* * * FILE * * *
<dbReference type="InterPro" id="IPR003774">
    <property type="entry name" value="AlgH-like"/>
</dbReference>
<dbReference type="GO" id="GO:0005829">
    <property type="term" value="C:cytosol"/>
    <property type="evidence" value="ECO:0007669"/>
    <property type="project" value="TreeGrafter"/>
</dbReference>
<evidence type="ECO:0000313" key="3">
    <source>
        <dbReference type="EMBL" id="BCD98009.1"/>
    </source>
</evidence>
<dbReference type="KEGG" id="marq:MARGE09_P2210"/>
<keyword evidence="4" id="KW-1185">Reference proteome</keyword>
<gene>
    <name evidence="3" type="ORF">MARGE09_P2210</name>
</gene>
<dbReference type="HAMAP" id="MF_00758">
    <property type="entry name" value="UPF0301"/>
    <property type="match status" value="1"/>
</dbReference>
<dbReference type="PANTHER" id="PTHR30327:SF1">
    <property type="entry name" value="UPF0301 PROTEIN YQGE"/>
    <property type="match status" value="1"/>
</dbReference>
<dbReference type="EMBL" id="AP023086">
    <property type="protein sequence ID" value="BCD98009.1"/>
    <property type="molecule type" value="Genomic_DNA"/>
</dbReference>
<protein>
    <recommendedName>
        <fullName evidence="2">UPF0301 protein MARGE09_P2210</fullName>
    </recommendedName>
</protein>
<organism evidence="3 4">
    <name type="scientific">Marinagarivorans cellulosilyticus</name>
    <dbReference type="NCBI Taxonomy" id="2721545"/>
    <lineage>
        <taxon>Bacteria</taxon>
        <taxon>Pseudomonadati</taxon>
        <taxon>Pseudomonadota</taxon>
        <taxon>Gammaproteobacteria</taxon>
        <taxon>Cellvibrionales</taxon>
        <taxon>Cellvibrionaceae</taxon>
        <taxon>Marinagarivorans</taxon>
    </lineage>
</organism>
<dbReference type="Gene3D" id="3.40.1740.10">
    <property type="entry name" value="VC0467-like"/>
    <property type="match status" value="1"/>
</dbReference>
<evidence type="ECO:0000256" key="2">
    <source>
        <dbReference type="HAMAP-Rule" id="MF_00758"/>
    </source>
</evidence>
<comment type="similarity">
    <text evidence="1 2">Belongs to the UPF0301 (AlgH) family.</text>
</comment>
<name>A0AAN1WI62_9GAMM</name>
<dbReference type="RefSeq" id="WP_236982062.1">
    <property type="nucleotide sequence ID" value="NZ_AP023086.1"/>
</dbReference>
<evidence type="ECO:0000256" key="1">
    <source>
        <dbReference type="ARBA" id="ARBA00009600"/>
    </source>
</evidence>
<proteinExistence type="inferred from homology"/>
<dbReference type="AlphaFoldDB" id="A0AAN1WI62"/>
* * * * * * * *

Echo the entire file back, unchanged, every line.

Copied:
<dbReference type="InterPro" id="IPR003774">
    <property type="entry name" value="AlgH-like"/>
</dbReference>
<dbReference type="GO" id="GO:0005829">
    <property type="term" value="C:cytosol"/>
    <property type="evidence" value="ECO:0007669"/>
    <property type="project" value="TreeGrafter"/>
</dbReference>
<evidence type="ECO:0000313" key="3">
    <source>
        <dbReference type="EMBL" id="BCD98009.1"/>
    </source>
</evidence>
<dbReference type="KEGG" id="marq:MARGE09_P2210"/>
<keyword evidence="4" id="KW-1185">Reference proteome</keyword>
<gene>
    <name evidence="3" type="ORF">MARGE09_P2210</name>
</gene>
<dbReference type="HAMAP" id="MF_00758">
    <property type="entry name" value="UPF0301"/>
    <property type="match status" value="1"/>
</dbReference>
<dbReference type="PANTHER" id="PTHR30327:SF1">
    <property type="entry name" value="UPF0301 PROTEIN YQGE"/>
    <property type="match status" value="1"/>
</dbReference>
<dbReference type="EMBL" id="AP023086">
    <property type="protein sequence ID" value="BCD98009.1"/>
    <property type="molecule type" value="Genomic_DNA"/>
</dbReference>
<protein>
    <recommendedName>
        <fullName evidence="2">UPF0301 protein MARGE09_P2210</fullName>
    </recommendedName>
</protein>
<organism evidence="3 4">
    <name type="scientific">Marinagarivorans cellulosilyticus</name>
    <dbReference type="NCBI Taxonomy" id="2721545"/>
    <lineage>
        <taxon>Bacteria</taxon>
        <taxon>Pseudomonadati</taxon>
        <taxon>Pseudomonadota</taxon>
        <taxon>Gammaproteobacteria</taxon>
        <taxon>Cellvibrionales</taxon>
        <taxon>Cellvibrionaceae</taxon>
        <taxon>Marinagarivorans</taxon>
    </lineage>
</organism>
<dbReference type="Gene3D" id="3.40.1740.10">
    <property type="entry name" value="VC0467-like"/>
    <property type="match status" value="1"/>
</dbReference>
<evidence type="ECO:0000256" key="2">
    <source>
        <dbReference type="HAMAP-Rule" id="MF_00758"/>
    </source>
</evidence>
<comment type="similarity">
    <text evidence="1 2">Belongs to the UPF0301 (AlgH) family.</text>
</comment>
<name>A0AAN1WI62_9GAMM</name>
<dbReference type="RefSeq" id="WP_236982062.1">
    <property type="nucleotide sequence ID" value="NZ_AP023086.1"/>
</dbReference>
<evidence type="ECO:0000256" key="1">
    <source>
        <dbReference type="ARBA" id="ARBA00009600"/>
    </source>
</evidence>
<proteinExistence type="inferred from homology"/>
<dbReference type="AlphaFoldDB" id="A0AAN1WI62"/>